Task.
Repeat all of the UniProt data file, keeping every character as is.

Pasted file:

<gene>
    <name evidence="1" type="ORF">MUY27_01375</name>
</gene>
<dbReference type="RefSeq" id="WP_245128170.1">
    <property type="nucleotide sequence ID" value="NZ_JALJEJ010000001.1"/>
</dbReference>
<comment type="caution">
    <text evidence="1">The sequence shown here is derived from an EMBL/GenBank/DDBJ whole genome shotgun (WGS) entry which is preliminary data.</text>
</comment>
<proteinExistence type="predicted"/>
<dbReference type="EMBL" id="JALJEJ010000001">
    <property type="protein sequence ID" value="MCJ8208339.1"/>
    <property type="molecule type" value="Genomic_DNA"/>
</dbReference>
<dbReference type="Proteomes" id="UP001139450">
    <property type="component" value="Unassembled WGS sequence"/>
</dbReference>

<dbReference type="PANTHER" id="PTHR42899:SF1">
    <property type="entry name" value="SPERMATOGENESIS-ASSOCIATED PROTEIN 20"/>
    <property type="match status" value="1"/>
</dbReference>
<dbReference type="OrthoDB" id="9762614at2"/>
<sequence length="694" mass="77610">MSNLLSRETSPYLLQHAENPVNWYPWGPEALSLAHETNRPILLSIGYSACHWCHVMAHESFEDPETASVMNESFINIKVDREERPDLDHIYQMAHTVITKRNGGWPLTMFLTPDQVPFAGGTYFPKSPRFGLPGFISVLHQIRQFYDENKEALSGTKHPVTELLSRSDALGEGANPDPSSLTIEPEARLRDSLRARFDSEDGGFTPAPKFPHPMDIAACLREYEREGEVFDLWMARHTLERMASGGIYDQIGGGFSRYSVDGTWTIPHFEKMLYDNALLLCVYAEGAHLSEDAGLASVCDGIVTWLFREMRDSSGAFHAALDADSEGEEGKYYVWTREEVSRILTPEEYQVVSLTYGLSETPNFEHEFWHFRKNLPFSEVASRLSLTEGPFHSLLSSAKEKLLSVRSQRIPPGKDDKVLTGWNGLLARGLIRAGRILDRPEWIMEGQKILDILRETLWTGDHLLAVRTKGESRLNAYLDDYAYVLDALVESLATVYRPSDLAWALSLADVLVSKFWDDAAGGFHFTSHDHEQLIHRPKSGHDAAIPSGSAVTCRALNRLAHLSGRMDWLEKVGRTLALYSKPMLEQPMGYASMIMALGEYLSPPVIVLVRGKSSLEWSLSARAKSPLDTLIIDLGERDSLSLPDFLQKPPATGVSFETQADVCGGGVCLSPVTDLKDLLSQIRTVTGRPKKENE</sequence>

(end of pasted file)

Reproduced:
<gene>
    <name evidence="1" type="ORF">MUY27_01375</name>
</gene>
<dbReference type="RefSeq" id="WP_245128170.1">
    <property type="nucleotide sequence ID" value="NZ_JALJEJ010000001.1"/>
</dbReference>
<comment type="caution">
    <text evidence="1">The sequence shown here is derived from an EMBL/GenBank/DDBJ whole genome shotgun (WGS) entry which is preliminary data.</text>
</comment>
<proteinExistence type="predicted"/>
<dbReference type="EMBL" id="JALJEJ010000001">
    <property type="protein sequence ID" value="MCJ8208339.1"/>
    <property type="molecule type" value="Genomic_DNA"/>
</dbReference>
<dbReference type="Proteomes" id="UP001139450">
    <property type="component" value="Unassembled WGS sequence"/>
</dbReference>

<dbReference type="PANTHER" id="PTHR42899:SF1">
    <property type="entry name" value="SPERMATOGENESIS-ASSOCIATED PROTEIN 20"/>
    <property type="match status" value="1"/>
</dbReference>
<dbReference type="OrthoDB" id="9762614at2"/>
<sequence length="694" mass="77610">MSNLLSRETSPYLLQHAENPVNWYPWGPEALSLAHETNRPILLSIGYSACHWCHVMAHESFEDPETASVMNESFINIKVDREERPDLDHIYQMAHTVITKRNGGWPLTMFLTPDQVPFAGGTYFPKSPRFGLPGFISVLHQIRQFYDENKEALSGTKHPVTELLSRSDALGEGANPDPSSLTIEPEARLRDSLRARFDSEDGGFTPAPKFPHPMDIAACLREYEREGEVFDLWMARHTLERMASGGIYDQIGGGFSRYSVDGTWTIPHFEKMLYDNALLLCVYAEGAHLSEDAGLASVCDGIVTWLFREMRDSSGAFHAALDADSEGEEGKYYVWTREEVSRILTPEEYQVVSLTYGLSETPNFEHEFWHFRKNLPFSEVASRLSLTEGPFHSLLSSAKEKLLSVRSQRIPPGKDDKVLTGWNGLLARGLIRAGRILDRPEWIMEGQKILDILRETLWTGDHLLAVRTKGESRLNAYLDDYAYVLDALVESLATVYRPSDLAWALSLADVLVSKFWDDAAGGFHFTSHDHEQLIHRPKSGHDAAIPSGSAVTCRALNRLAHLSGRMDWLEKVGRTLALYSKPMLEQPMGYASMIMALGEYLSPPVIVLVRGKSSLEWSLSARAKSPLDTLIIDLGERDSLSLPDFLQKPPATGVSFETQADVCGGGVCLSPVTDLKDLLSQIRTVTGRPKKENE</sequence>